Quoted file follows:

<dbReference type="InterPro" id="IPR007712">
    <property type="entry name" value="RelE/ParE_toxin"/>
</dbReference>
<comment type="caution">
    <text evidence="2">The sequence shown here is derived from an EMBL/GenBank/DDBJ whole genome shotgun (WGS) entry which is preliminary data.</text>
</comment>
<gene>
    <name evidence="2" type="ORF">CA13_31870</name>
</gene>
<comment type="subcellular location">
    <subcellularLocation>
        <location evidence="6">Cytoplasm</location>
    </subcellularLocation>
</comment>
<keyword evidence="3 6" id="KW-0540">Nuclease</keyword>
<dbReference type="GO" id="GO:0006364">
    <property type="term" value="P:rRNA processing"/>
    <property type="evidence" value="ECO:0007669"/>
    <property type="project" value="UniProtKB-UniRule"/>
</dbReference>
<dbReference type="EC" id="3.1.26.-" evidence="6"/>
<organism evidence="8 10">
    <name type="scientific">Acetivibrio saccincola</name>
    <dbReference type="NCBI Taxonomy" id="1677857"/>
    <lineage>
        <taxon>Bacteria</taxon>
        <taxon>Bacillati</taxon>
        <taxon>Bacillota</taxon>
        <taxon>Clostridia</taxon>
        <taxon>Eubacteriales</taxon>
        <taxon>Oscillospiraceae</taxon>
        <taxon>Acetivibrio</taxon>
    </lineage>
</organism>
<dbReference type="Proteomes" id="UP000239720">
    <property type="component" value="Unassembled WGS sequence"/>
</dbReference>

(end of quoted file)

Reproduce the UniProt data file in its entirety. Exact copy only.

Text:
<dbReference type="InterPro" id="IPR007712">
    <property type="entry name" value="RelE/ParE_toxin"/>
</dbReference>
<comment type="caution">
    <text evidence="2">The sequence shown here is derived from an EMBL/GenBank/DDBJ whole genome shotgun (WGS) entry which is preliminary data.</text>
</comment>
<gene>
    <name evidence="2" type="ORF">CA13_31870</name>
</gene>
<comment type="subcellular location">
    <subcellularLocation>
        <location evidence="6">Cytoplasm</location>
    </subcellularLocation>
</comment>
<keyword evidence="3 6" id="KW-0540">Nuclease</keyword>
<dbReference type="GO" id="GO:0006364">
    <property type="term" value="P:rRNA processing"/>
    <property type="evidence" value="ECO:0007669"/>
    <property type="project" value="UniProtKB-UniRule"/>
</dbReference>
<dbReference type="EC" id="3.1.26.-" evidence="6"/>
<organism evidence="8 10">
    <name type="scientific">Acetivibrio saccincola</name>
    <dbReference type="NCBI Taxonomy" id="1677857"/>
    <lineage>
        <taxon>Bacteria</taxon>
        <taxon>Bacillati</taxon>
        <taxon>Bacillota</taxon>
        <taxon>Clostridia</taxon>
        <taxon>Eubacteriales</taxon>
        <taxon>Oscillospiraceae</taxon>
        <taxon>Acetivibrio</taxon>
    </lineage>
</organism>
<dbReference type="Proteomes" id="UP000239720">
    <property type="component" value="Unassembled WGS sequence"/>
</dbReference>